University of Sheffield student Damian Shepherd, who is studying MA Journalism, said his previous journalism degree did not equip him with the right skills for the job.
The 23-year-old, from Brighton, studied towards a BA in journalism on a course which is not accredited by the NCTJ.
Although the course offered students the option of entering NCTJ exams, the NCTJ diploma modules – particularly shorthand – were not a priority, according to Damian.
It was when he was carrying out work experience with the Sheffield Star, that he realised his lack of shorthand training meant he couldn’t take down an accurate note.
He said: “They said at the start of the course that it wasn’t NCTJ-accredited, but I thought what does it matter?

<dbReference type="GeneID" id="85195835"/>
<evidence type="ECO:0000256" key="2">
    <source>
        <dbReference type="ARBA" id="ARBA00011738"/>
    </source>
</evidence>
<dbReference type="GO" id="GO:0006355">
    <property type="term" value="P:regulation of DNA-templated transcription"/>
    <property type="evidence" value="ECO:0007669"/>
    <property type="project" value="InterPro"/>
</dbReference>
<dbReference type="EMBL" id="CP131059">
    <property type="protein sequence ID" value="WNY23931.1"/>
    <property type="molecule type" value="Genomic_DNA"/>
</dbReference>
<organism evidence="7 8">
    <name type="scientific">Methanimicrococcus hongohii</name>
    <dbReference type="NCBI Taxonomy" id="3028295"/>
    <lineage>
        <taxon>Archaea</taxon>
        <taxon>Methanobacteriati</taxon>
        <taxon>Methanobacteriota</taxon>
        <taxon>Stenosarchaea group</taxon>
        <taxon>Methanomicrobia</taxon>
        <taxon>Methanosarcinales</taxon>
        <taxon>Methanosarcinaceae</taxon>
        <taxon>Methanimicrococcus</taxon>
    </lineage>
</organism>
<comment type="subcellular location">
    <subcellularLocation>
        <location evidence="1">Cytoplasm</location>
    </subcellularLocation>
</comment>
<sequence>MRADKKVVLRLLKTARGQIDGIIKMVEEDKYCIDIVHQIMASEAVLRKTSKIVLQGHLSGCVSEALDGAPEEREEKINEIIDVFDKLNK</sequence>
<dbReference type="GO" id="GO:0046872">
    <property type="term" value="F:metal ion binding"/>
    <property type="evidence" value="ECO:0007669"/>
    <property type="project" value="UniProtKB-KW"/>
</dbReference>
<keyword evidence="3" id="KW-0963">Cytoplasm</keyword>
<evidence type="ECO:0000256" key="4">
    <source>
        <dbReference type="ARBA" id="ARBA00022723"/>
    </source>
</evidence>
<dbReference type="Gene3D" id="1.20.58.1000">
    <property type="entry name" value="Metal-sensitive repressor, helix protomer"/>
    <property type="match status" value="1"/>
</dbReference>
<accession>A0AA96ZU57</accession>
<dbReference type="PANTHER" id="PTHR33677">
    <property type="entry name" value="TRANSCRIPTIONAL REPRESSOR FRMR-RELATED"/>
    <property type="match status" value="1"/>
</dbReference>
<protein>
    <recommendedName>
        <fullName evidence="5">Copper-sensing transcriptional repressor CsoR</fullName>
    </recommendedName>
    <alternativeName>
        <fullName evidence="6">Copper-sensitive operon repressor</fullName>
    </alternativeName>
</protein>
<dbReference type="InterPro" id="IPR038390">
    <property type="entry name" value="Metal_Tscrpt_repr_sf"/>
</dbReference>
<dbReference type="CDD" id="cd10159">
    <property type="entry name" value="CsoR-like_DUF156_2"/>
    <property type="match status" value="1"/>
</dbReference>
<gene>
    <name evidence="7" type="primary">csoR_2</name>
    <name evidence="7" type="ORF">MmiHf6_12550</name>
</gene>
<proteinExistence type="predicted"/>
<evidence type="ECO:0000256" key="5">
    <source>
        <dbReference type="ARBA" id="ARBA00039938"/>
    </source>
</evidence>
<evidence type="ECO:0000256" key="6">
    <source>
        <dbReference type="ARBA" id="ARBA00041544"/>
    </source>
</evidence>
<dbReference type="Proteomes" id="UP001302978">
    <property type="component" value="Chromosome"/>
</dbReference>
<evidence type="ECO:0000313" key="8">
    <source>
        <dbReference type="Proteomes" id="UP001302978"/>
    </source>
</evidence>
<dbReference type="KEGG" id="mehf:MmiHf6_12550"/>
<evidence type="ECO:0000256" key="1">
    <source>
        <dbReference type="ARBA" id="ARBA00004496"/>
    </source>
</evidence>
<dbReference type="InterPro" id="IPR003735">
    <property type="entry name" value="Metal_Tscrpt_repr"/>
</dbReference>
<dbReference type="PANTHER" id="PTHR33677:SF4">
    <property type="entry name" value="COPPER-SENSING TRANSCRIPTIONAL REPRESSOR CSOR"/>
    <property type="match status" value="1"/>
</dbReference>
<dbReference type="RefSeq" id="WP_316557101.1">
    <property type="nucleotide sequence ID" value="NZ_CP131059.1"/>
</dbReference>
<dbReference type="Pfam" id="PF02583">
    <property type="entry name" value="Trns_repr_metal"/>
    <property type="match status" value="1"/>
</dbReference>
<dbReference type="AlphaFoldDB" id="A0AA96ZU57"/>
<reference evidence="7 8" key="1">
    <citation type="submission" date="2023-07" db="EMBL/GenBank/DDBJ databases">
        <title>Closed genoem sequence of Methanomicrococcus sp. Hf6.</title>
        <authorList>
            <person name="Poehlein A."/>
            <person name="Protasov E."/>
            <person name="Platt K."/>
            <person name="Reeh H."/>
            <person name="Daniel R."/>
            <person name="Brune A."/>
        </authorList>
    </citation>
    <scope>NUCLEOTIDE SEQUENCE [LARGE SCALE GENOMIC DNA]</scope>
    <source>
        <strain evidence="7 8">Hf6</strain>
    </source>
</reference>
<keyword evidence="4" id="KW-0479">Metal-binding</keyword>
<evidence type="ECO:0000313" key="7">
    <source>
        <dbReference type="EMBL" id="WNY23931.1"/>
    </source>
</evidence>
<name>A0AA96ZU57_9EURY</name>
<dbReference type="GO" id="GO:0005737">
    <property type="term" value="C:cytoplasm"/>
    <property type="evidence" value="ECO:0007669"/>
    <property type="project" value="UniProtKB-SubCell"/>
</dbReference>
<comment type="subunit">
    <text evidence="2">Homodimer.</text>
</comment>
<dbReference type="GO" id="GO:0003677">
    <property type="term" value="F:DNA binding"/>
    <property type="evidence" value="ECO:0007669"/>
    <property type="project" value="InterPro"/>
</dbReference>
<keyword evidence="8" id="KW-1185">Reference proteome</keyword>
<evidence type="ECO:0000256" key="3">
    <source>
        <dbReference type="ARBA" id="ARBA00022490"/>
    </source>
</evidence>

“They said they could offer NCTJ exams, but didn’t put as much emphasis on them.
“In reality, shorthand – which is one of the main things you need – was optional and not encouraged.
“When I was doing work experience at the Sheffield Star, I did an interview with a shopkeeper who had been burgled, and I was not able to take down what he was saying accurately enough.
“I realised that in order to do my job sufficiently, I needed shorthand and the diploma in general.
“Now I’m at The University of Sheffield, I do shorthand lessons every morning at 8.30am.”
Damian, who received a financial bursary from the Journalism Diversity Fund which enabled him to study at The University of Sheffield, said prospective university students need to do the research into BA journalism degrees and the benefits of NCTJ accreditation.
He said: “I would say go for an NCTJ-accredited course straight away. I would have preferred to get an NCTJ-accredited degree in hindsight.
“Make sure you are properly educated on how important it is to get the diploma. Get all the information and make the right decision for yourselves.
After graduation, Damian aspires to work in local and regional newspapers before moving to the nationals.